Custom characters (was: Re: Private Use Area in Use)

Chris idou747 at
Thu Jun 4 02:43:48 CDT 2015

> Well, that's the rub, isn't it?
> We (in IT) are still working pretty dang hard on the simpler problem, to wit:
> There should be a way to put standard characters anywhere that characters belong
> and have things "just work".
> And even *that* is a hard problem that has taken over 25 years -- and is still a work in
> progress.

Unicode is 2 things. (1) A binary format… the technology bit. (2) And the social part: agreeing what the characters should be.

(1) is, relatively speaking, super easy. Roughly speaking, 16 bit unique numbers in a row.  (2) is hard because coming to an agreement is hard.

What I’m saying is we can totally bypass (2) for many use cases if people had the power to make their own characters. Yes it is hard to meet in committee and agree on stuff. Don’t force people to do that. You do that by putting more work into (1), and less hand wringing about (2).

> See, the first barrier to getting anywhere with this goal is to get everybody concerned
> with text in IT (or perhaps even worse, all the hundreds of millions of people who
> *use* characters in their devices) to agree what a "custom character" is.

There is no need for such thing. Everybody knows roughly what the concept of a custom character is. What is needed is the technology to do it so that everyone can seamlessly enjoy it.

> And if
> the rollicking "discussions" underway about emoji have taught us much of anything,
> it includes the fact that people do *not* all agree about what characters are or
> what should be a candidate for "just working" -- or even what "just work" might
> mean for them, in any case.

That’s because you’re immersed in (2), which is a different kind of problem. You don’t have to agree on details if everybody has the power to create new characters.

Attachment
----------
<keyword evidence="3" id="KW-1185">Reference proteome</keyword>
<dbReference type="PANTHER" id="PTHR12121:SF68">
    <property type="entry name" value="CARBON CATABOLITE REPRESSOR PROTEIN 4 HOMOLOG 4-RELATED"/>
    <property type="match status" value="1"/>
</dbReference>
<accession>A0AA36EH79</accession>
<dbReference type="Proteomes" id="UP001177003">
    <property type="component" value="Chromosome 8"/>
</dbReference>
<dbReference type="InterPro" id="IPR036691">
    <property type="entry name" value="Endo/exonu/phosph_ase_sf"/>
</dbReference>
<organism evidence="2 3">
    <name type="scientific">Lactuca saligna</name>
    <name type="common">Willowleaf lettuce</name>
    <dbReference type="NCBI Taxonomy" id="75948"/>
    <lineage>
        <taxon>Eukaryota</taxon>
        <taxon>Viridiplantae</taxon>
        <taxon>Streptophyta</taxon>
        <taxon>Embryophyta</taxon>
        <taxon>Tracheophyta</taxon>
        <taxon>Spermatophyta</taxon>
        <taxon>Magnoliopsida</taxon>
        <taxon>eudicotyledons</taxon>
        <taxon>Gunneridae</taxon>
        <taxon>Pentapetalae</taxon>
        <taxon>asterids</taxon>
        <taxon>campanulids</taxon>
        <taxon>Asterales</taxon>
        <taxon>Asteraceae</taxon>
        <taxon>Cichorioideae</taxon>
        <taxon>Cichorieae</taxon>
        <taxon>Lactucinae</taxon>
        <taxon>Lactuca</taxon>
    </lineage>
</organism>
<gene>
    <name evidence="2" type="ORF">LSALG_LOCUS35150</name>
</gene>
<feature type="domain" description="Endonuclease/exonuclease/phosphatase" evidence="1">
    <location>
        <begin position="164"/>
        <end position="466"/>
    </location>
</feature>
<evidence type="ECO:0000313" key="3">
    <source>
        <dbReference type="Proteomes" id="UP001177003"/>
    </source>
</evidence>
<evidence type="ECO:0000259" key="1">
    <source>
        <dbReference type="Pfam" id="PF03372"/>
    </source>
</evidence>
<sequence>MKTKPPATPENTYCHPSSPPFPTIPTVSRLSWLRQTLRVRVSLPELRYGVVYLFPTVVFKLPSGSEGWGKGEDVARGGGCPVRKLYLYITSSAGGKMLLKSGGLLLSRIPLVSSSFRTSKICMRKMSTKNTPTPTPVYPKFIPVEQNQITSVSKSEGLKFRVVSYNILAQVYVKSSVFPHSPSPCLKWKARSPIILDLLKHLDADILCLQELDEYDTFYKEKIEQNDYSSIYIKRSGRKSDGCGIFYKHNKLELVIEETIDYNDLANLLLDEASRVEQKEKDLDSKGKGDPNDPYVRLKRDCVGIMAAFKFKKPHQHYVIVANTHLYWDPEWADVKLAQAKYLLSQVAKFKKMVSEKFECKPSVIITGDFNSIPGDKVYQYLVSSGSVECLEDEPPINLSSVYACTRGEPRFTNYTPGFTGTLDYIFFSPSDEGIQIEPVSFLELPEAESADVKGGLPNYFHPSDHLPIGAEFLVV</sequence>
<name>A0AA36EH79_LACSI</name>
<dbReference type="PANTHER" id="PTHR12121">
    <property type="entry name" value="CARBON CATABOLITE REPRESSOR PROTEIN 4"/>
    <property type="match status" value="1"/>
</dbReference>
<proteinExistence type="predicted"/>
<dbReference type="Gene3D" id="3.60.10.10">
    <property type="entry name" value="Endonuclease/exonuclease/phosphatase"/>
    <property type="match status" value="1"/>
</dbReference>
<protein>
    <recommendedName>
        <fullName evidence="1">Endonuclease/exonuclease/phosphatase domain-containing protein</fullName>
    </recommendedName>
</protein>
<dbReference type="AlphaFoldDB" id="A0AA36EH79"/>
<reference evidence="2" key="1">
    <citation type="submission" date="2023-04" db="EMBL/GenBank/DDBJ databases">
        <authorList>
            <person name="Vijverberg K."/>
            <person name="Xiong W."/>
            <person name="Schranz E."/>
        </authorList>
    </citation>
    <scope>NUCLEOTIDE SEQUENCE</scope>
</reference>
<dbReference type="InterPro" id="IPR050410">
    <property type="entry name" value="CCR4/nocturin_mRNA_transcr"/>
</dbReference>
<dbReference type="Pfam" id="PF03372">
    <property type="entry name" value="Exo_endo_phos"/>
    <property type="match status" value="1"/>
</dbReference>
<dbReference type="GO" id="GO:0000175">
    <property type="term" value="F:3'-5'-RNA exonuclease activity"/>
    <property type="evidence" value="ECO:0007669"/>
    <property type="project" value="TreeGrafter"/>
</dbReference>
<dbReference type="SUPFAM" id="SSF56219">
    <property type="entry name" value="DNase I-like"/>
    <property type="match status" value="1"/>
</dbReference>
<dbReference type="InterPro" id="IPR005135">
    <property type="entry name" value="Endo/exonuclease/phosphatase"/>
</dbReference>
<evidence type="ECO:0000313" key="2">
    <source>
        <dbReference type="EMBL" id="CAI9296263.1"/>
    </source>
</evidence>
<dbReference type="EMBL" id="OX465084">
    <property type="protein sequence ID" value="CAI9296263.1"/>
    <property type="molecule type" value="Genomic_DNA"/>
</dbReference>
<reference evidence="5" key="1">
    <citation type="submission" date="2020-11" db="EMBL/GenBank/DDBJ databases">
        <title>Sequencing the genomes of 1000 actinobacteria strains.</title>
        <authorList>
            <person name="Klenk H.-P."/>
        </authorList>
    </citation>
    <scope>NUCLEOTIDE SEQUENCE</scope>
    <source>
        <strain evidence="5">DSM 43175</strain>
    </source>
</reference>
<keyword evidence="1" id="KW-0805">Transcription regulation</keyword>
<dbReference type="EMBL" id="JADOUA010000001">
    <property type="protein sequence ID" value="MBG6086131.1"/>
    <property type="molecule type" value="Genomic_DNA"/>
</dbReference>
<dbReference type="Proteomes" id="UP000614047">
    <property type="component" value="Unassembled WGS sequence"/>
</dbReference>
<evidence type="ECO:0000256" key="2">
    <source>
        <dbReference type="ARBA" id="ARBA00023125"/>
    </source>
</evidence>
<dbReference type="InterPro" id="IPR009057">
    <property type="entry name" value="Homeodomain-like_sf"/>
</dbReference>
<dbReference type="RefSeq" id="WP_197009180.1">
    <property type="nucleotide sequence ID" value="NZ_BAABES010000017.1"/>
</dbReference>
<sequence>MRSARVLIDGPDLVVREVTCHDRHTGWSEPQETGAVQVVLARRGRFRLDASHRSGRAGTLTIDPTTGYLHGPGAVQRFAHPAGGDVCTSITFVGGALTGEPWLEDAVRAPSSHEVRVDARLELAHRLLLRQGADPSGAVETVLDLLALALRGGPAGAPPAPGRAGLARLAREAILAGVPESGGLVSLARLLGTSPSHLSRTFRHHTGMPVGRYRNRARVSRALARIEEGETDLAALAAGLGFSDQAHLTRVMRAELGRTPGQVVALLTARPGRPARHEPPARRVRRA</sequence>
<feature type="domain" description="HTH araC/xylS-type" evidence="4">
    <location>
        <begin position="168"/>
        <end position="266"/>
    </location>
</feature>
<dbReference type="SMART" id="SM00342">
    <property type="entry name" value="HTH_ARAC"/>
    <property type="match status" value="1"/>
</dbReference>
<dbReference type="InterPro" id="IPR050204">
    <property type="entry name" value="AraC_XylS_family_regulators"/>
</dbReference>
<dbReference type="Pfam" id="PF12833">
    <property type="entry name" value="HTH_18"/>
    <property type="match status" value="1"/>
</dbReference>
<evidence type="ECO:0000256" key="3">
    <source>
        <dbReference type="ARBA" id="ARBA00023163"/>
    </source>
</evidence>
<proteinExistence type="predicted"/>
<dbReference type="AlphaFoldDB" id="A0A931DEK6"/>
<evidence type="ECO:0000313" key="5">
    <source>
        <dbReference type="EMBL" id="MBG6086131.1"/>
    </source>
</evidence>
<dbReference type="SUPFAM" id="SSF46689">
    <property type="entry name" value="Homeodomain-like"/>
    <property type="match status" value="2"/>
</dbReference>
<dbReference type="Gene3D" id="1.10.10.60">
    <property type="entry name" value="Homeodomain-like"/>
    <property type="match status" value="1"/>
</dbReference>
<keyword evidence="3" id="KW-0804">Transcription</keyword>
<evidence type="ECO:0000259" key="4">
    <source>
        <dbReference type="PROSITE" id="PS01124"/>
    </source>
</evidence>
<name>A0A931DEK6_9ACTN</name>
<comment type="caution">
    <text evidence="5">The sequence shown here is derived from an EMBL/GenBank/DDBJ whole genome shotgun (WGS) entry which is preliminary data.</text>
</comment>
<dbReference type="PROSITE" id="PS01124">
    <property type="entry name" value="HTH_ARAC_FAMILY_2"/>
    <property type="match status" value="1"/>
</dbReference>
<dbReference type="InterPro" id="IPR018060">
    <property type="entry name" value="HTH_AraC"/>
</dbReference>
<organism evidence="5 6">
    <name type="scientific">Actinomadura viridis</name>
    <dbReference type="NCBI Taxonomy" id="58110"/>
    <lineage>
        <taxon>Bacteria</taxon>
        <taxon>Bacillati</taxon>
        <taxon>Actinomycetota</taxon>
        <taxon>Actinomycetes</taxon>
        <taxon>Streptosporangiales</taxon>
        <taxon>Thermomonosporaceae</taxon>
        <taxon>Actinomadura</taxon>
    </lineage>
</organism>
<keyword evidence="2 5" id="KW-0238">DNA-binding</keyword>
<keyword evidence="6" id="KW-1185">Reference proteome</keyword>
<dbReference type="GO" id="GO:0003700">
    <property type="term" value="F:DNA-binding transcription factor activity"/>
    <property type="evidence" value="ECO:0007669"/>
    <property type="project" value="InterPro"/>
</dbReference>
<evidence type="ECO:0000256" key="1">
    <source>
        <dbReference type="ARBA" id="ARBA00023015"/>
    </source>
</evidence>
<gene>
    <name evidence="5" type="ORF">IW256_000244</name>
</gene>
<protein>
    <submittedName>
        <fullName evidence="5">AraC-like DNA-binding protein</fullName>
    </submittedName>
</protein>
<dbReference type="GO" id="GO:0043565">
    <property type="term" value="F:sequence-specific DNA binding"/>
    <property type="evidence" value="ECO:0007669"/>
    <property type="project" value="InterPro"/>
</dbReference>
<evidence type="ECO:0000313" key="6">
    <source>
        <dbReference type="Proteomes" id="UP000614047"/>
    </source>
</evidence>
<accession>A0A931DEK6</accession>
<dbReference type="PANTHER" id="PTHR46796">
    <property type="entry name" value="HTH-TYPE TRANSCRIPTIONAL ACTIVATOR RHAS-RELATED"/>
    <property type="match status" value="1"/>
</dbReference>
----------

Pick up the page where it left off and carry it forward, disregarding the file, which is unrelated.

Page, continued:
> So before declaring that your position is self-evidently correct about how things
> should just work, it might be a good idea to put some real thought into how
> one would define and standardize the concept of a "custom character" sufficiently
> precisely that there would be a snowball's chance in hell that all the implementations
> of text out there would a) know what it was, b) know how it should display and
> render, c) know how it should be input, stored, and transmitted and d) know how it 
> should be interpreted universally.

I already gave several possible implementation suggestions. I’ll repeat one of them again merely to illustrate that it is possible.

Characters are 64 bit. 32 bits are stripped off as the “character set provider ID”. That is sent to one of many canonical servers akin to DNS servers to find the URL owner of those characters. At that location you’d find a number of representations of the character whether TrueType, vector graphics, bitmaps or whatever. The rendering engine would download the representation and display it to the user. All without the user having to know anything about character sets, custom fonts or whatever.

So you come across character 12340000000017. The OS asks charset server who owns charset 1234. They reply “”. The OS asks for representation.

All this happens invisible to the user. Of course if it is already cached on their machine, then it wouldn’t happen.

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